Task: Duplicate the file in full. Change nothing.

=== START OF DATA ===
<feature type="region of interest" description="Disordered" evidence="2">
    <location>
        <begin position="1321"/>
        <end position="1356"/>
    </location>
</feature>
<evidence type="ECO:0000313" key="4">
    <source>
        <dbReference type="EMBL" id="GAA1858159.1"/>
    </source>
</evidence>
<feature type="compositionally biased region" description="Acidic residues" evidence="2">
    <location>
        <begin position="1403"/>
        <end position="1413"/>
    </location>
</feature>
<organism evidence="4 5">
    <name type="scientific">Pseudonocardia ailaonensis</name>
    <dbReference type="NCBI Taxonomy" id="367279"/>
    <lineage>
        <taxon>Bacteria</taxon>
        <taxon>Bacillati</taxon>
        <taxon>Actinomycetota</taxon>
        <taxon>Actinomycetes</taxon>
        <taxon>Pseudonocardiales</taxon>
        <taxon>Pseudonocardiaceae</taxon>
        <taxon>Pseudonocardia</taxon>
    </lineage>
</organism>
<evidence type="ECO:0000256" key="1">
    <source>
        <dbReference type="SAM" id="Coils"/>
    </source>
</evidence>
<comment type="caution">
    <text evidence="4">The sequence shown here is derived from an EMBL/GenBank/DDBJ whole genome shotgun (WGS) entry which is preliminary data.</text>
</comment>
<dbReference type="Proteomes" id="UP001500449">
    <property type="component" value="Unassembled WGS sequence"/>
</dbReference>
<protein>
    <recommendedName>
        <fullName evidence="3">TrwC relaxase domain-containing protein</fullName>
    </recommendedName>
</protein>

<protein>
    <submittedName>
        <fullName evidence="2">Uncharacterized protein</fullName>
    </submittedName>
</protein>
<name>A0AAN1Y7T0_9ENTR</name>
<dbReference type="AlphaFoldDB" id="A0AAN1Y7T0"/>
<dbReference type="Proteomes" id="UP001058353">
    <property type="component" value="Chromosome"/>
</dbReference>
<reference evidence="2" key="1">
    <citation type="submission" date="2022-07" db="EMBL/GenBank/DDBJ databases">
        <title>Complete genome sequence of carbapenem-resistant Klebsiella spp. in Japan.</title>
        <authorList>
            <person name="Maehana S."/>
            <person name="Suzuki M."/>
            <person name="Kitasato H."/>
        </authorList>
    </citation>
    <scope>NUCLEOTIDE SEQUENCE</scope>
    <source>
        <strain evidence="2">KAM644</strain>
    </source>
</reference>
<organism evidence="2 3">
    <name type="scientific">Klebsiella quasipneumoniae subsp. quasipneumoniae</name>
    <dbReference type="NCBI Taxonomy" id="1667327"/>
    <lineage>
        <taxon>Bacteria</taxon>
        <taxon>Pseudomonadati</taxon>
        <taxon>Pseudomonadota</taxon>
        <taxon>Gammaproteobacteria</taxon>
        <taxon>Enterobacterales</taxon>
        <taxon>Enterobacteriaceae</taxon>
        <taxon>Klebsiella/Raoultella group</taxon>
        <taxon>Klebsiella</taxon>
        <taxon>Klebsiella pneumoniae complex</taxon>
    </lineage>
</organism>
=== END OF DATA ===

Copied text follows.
<feature type="region of interest" description="Disordered" evidence="2">
    <location>
        <begin position="1321"/>
        <end position="1356"/>
    </location>
</feature>
<evidence type="ECO:0000313" key="4">
    <source>
        <dbReference type="EMBL" id="GAA1858159.1"/>
    </source>
</evidence>
<feature type="compositionally biased region" description="Acidic residues" evidence="2">
    <location>
        <begin position="1403"/>
        <end position="1413"/>
    </location>
</feature>
<organism evidence="4 5">
    <name type="scientific">Pseudonocardia ailaonensis</name>
    <dbReference type="NCBI Taxonomy" id="367279"/>
    <lineage>
        <taxon>Bacteria</taxon>
        <taxon>Bacillati</taxon>
        <taxon>Actinomycetota</taxon>
        <taxon>Actinomycetes</taxon>
        <taxon>Pseudonocardiales</taxon>
        <taxon>Pseudonocardiaceae</taxon>
        <taxon>Pseudonocardia</taxon>
    </lineage>
</organism>
<evidence type="ECO:0000256" key="1">
    <source>
        <dbReference type="SAM" id="Coils"/>
    </source>
</evidence>
<comment type="caution">
    <text evidence="4">The sequence shown here is derived from an EMBL/GenBank/DDBJ whole genome shotgun (WGS) entry which is preliminary data.</text>
</comment>
<dbReference type="Proteomes" id="UP001500449">
    <property type="component" value="Unassembled WGS sequence"/>
</dbReference>
<protein>
    <recommendedName>
        <fullName evidence="3">TrwC relaxase domain-containing protein</fullName>
    </recommendedName>
</protein>

<protein>
    <submittedName>
        <fullName evidence="2">Uncharacterized protein</fullName>
    </submittedName>
</protein>
<name>A0AAN1Y7T0_9ENTR</name>
<dbReference type="AlphaFoldDB" id="A0AAN1Y7T0"/>
<dbReference type="Proteomes" id="UP001058353">
    <property type="component" value="Chromosome"/>
</dbReference>
<reference evidence="2" key="1">
    <citation type="submission" date="2022-07" db="EMBL/GenBank/DDBJ databases">
        <title>Complete genome sequence of carbapenem-resistant Klebsiella spp. in Japan.</title>
        <authorList>
            <person name="Maehana S."/>
            <person name="Suzuki M."/>
            <person name="Kitasato H."/>
        </authorList>
    </citation>
    <scope>NUCLEOTIDE SEQUENCE</scope>
    <source>
        <strain evidence="2">KAM644</strain>
    </source>
</reference>
<organism evidence="2 3">
    <name type="scientific">Klebsiella quasipneumoniae subsp. quasipneumoniae</name>
    <dbReference type="NCBI Taxonomy" id="1667327"/>
    <lineage>
        <taxon>Bacteria</taxon>
        <taxon>Pseudomonadati</taxon>
        <taxon>Pseudomonadota</taxon>
        <taxon>Gammaproteobacteria</taxon>
        <taxon>Enterobacterales</taxon>
        <taxon>Enterobacteriaceae</taxon>
        <taxon>Klebsiella/Raoultella group</taxon>
        <taxon>Klebsiella</taxon>
        <taxon>Klebsiella pneumoniae complex</taxon>
    </lineage>
</organism>